Large Health System Drives 10% UP (Patient Payments) and 10% DOWN (Billing-related Costs)
Faced with a rising tide of bad debt, a large Southeastern healthcare system was seeing a sharp decline in net patient revenues. The need to improve collections was dire. By integrating critical tools and processes, the health system was able to increase online payments and improve its financial position. Taking a holistic approach increased overall collection yield by 10% while costs came down because the number of statements sent to patients fell by 10%, which equated to a $1.3M annualized improvement in patient cash over a six-month period. This case study explains how.
ICD-10: Managing Performance
With the ICD10 deadline quickly approaching and daily responsibilities not slowing down, final preparations for October 1 require strategic prioritization and laser focus.
Clarity Drives Collections
Read how Gwinnett Medical Center provides clear connections to financial information, offers multiple payment options for patients, and gives onsite staff the ability to collect payments at multiple points throughout the care process.
Orlando Health Gains Insight into Denials, Reduces A/R Days with RelayAnalytics Acuity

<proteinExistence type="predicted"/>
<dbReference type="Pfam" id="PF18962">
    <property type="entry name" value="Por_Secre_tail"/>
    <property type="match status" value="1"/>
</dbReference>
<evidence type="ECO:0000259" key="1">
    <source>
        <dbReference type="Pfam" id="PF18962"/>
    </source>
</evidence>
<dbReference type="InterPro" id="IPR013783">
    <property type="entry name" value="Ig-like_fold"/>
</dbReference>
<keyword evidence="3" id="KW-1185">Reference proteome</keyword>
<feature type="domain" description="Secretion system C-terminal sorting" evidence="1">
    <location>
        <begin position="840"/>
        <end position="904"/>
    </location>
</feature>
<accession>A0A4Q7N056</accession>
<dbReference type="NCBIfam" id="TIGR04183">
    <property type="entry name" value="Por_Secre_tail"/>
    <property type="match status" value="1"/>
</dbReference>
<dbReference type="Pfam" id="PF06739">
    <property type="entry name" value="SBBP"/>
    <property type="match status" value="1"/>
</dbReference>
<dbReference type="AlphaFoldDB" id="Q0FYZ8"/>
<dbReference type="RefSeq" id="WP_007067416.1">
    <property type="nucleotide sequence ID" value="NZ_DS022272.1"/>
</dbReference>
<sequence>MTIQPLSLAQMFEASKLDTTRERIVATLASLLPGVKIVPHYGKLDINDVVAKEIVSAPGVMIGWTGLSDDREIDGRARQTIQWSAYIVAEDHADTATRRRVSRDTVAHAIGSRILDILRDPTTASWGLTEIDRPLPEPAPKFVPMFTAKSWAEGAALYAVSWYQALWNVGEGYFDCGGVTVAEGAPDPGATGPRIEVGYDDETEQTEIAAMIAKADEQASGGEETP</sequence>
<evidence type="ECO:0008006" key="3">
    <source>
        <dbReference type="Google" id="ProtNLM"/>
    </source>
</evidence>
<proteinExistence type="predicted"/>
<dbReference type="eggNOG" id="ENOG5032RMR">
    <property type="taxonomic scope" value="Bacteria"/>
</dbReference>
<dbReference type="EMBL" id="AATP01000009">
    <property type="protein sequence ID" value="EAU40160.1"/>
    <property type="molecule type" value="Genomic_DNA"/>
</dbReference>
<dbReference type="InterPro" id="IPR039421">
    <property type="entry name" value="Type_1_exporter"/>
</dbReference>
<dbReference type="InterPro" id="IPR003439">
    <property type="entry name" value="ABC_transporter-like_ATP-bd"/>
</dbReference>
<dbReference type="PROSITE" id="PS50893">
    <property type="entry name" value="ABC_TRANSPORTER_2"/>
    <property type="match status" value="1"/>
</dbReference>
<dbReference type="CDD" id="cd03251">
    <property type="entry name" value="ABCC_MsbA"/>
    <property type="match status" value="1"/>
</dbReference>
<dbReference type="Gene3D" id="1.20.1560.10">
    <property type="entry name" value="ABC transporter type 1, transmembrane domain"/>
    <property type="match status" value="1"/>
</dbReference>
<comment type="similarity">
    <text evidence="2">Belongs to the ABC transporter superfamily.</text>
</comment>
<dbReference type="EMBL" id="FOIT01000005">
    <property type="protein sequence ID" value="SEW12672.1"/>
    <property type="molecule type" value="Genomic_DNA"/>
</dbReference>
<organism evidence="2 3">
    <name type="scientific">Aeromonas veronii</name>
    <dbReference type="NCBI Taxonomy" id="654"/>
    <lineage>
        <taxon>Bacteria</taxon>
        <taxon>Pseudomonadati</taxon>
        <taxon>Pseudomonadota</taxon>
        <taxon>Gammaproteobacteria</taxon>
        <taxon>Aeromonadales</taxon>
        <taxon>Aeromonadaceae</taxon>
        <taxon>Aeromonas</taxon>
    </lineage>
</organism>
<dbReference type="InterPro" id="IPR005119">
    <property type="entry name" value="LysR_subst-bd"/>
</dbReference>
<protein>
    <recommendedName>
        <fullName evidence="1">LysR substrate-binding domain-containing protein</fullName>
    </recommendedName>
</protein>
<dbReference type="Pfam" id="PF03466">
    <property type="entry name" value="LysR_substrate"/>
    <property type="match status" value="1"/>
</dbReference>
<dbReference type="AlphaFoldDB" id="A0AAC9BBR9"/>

Read how Orlando Health was able to perform deeper dives into claims data to help the health system see claim rejections more quickly–even on the front end–and reduce A/R days.
Revenue Cycle Payment Clarity
To maintain fiscal fitness and boost patient satisfaction and loyalty, healthcare providers need visibility into when and how much they will be paid–by whom–and the ability to better navigate obstacles to payment. They need payment clarity. This whitepaper illuminates this concept that is winning fans at forward-thinking hospitals.
Streamlining the Patient Billing Process
Financial services staff are always looking for ways to improve the verification, billing and collections processes, and Munson Healthcare is no different. Read about how they streamlined the billing process to produce cleaner bills on the front end and helped financial services staff collect more than $1 million in additional upfront annual revenue in one year.
Wallace Thomson Hospital Automates to Maximize Limited Resources